Call for Proposals for New Edited Volume on Theological & Religious Studies Librarians' Experiences during the COVID-19 Pandemic


The COVID-19 pandemic changed the way we go about our lives and engage with our profession. It impacted all aspects of our daily experience, from the nature of our work to our social interactions to our hopes and fears for the future. While this period of history is undoubtedly a time of great change, the impacts of the pandemic - and emerging methods for dealing with its challenges - have yet to be fully explored.

This volume, edited by Megan Welsh, Associate Professor and Interdisciplinary Arts & Humanities Librarian at the University of Colorado Boulder, and Ian Burke, Ph.D. of Burke Research Consulting, seeks to capture the varied experiences of religious studies and theological librarians from around the world throughout the COVID-19 pandemic. It will serve as a record of how this professional community addressed the challenges posed by the pandemic, as well as a resource for sharing knowledge across the field of theological and religious studies librarianship. 

The editors invite contributions for chapters containing original research and narrative accounts which highlight how the professional community of theological and religious studies librarians or libraries have experienced the pandemic. This content will represent 90% of the total volume. Contributions for full length work (original research and narrative accounts) should run approximately 6000 to 8000 words and conform to the Books@Atla Open Press Author Guidelines (see Step Two, As this work will reflect humanity across both personal and professional experiences of the pandemic, we invite the submission of short pieces of creative work which we will publish on a limited basis (representing no more than 10% of the total volume). Please consider submitting an abstract of 250-500 words that outlines your vision for a complete work to be included in this edited volume. 

Definitions of forms of work

  • Original research: Work that investigates a research question using quantitative, qualitative, or mixed methods approaches. These methods, as well as research findings, should be discussed in the body of the chapter. Authors may also apply a theoretical framework in the formulation of their research question or for the analysis of their data. Examples of original research may include interview studies, survey research, analysis of use patterns, or other works that contribute to ongoing conversations related to theological and religious studies librarianship.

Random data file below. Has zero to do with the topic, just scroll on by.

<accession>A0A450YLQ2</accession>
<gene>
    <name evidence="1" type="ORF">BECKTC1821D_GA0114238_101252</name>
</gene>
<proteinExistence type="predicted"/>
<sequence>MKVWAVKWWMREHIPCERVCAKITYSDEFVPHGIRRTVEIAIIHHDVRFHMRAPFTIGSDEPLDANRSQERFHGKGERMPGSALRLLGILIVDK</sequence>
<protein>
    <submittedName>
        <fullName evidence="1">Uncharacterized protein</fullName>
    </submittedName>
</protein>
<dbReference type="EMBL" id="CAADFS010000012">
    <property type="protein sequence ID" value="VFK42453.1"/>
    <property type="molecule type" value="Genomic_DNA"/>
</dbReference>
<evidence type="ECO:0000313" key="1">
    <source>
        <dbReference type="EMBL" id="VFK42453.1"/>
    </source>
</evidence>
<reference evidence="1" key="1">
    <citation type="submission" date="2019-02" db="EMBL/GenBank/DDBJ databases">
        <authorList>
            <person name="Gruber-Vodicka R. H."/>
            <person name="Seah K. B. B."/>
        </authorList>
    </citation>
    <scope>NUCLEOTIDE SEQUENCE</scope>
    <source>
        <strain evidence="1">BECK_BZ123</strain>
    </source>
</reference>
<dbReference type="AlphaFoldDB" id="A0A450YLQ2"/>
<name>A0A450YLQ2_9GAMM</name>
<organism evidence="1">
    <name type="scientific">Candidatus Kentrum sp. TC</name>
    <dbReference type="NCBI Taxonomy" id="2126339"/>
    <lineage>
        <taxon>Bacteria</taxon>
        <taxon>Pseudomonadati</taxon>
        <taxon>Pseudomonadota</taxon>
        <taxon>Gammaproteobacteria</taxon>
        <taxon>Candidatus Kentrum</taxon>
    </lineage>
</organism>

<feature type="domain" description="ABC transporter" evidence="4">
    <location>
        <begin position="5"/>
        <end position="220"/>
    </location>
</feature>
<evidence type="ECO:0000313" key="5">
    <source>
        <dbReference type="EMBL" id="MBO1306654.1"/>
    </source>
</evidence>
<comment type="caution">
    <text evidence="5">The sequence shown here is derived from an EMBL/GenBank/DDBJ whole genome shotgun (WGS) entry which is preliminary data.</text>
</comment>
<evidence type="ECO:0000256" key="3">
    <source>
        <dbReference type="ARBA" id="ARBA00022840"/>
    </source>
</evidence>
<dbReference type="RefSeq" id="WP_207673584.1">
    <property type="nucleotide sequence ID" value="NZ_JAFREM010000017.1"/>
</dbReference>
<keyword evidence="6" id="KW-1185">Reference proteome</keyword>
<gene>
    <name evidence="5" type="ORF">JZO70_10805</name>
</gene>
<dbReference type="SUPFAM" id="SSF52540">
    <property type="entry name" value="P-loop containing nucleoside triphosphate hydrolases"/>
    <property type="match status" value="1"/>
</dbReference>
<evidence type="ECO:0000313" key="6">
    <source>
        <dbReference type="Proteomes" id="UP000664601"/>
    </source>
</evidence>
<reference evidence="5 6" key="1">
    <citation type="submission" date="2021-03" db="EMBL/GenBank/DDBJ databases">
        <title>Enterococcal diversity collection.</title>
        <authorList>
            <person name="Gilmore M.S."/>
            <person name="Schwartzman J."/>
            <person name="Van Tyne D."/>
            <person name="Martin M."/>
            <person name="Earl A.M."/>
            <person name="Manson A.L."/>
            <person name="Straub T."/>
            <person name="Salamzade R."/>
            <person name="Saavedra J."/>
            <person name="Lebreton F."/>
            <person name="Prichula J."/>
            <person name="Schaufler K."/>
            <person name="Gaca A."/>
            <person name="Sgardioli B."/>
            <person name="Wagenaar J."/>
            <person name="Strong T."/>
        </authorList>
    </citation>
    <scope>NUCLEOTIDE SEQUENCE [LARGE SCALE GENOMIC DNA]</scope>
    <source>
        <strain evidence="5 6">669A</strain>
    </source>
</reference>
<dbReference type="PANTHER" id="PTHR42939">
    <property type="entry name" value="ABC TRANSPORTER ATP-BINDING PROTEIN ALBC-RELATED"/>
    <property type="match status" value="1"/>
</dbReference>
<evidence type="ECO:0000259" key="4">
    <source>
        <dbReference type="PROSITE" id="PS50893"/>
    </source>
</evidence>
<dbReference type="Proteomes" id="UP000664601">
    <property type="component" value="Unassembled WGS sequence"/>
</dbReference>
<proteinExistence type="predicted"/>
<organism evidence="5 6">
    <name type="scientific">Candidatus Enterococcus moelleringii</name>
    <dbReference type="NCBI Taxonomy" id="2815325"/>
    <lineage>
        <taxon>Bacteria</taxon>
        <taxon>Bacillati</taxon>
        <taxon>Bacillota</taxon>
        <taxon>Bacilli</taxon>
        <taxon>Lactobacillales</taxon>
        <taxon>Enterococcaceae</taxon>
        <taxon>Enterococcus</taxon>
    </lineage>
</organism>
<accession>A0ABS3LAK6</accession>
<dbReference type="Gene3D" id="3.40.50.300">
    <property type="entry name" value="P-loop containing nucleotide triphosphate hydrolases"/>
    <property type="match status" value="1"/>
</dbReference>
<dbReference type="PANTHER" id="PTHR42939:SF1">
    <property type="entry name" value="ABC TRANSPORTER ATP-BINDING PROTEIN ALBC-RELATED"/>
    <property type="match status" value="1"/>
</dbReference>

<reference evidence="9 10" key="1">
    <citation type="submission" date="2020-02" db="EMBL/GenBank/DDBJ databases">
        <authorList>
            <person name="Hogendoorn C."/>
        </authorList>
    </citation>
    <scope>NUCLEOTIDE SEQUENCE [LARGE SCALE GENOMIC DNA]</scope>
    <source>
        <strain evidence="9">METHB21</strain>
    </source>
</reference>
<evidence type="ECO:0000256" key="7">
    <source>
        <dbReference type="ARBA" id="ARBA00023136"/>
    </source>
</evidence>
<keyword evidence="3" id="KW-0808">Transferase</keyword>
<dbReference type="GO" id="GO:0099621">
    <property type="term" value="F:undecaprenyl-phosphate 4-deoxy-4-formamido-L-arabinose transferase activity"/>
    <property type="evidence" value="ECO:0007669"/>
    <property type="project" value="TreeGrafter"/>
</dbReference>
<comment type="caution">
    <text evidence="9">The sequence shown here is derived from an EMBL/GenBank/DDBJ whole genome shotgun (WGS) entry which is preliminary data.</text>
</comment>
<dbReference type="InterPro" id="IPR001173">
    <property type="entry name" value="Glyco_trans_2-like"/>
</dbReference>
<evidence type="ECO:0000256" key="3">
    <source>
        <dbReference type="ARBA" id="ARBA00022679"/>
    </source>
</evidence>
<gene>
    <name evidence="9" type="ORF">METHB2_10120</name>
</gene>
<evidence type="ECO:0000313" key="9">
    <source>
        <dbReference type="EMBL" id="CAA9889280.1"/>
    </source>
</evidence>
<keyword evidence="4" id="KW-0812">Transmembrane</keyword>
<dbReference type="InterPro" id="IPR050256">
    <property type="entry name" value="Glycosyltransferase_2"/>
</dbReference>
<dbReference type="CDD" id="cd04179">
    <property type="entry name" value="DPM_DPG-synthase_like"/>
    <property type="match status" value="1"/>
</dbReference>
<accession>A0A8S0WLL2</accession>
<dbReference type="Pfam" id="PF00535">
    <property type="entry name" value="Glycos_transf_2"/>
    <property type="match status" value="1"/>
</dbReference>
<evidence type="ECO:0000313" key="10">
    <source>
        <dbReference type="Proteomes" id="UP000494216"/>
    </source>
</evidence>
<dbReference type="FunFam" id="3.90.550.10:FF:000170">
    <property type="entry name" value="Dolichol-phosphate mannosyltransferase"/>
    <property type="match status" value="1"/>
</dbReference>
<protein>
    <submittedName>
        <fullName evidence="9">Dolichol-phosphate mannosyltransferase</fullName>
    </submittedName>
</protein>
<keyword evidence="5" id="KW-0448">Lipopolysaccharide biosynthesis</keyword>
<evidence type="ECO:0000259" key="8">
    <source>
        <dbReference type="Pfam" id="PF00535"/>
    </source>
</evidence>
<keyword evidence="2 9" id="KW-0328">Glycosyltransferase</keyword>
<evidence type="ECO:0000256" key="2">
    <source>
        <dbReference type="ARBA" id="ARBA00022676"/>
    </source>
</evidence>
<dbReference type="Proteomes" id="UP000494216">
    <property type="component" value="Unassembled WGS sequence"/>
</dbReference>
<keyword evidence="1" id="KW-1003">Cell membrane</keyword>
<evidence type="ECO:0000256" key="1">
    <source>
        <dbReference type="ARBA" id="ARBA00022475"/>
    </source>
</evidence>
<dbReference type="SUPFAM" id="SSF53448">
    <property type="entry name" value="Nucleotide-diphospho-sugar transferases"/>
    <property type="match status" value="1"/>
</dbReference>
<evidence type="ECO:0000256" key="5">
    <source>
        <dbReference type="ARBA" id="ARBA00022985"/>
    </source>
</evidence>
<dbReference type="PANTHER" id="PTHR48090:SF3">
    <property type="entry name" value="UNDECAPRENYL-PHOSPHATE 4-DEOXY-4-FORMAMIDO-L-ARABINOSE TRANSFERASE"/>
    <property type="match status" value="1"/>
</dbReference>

• Narrative accounts: Work that focuses on a localized practice, situation, innovation, or other aspect of the author’s institution or practice of librarianship. Narrative accounts may also incorporate emerging local practices which may inspire the readership to adopt a change in practice at their own institutions. These chapters should provide rich descriptions of key events and experiences, grounded in personal accounts, and may include critical reflection of local experience. 
  • Creative work: Creative work may take the form of poetry, blessings or prayers (across all traditions), visual arts, photography, or other creative contributions. 

The editors are interested in contributions that can speak to the below themes in relation to the COVID-19 pandemic. This list is not exhaustive; the editors are interested in a well-rounded volume that encompasses authors’ expertise and interests.

Chapters may focus on:

  • Administration: Examples may include leadership, supervision, management, emergency planning 
  • Patron-facing services: Examples may include circulation, reference services, teaching and learning, outreach
  • Technical services: Examples may include materials processing, cataloging, integrated library system administration
  • Acquisitions and materials management: Examples may include collection development, budgeting, interlibrary loan
  • Changing nature of work: Examples may include working from home and hybrid work, work/life balance, caregiving
  • Social/emotional supports: Examples include trauma-informed care, ministerial approaches to librarianship, emergent support networks 
  • Future of theological and religious studies librarianship
  • Contemporary societal issues co-occurring with the pandemic
  • Other topics of interest

Instructions for submitting a proposal

Proposals should be submitted to and include:

  1. Author details (name, job title, institutional affiliation, and email address)
  2. A working title for your proposed contribution
  3. Abstract of 250-500 words

Interested authors will have an opportunity to meet with the volume’s editors via Zoom on June 8th between 11 AM – 12 PM CT to discuss their ideas for potential submissions. Drop in at any time on June 8th to chat with them.

Submission timeline

  • August 31, 2022: Deadline for submission of proposals. Proposals for chapters should be submitted electronically to 
  • September 2022: Review of submissions will begin immediately after proposal submission. 
  • September 30, 2022: Authors will be notified of the status of their proposal.
  • June 2, 2023: Deadline for accepted authors to submit completed manuscripts.
  • Spring 2024: Estimated publication date.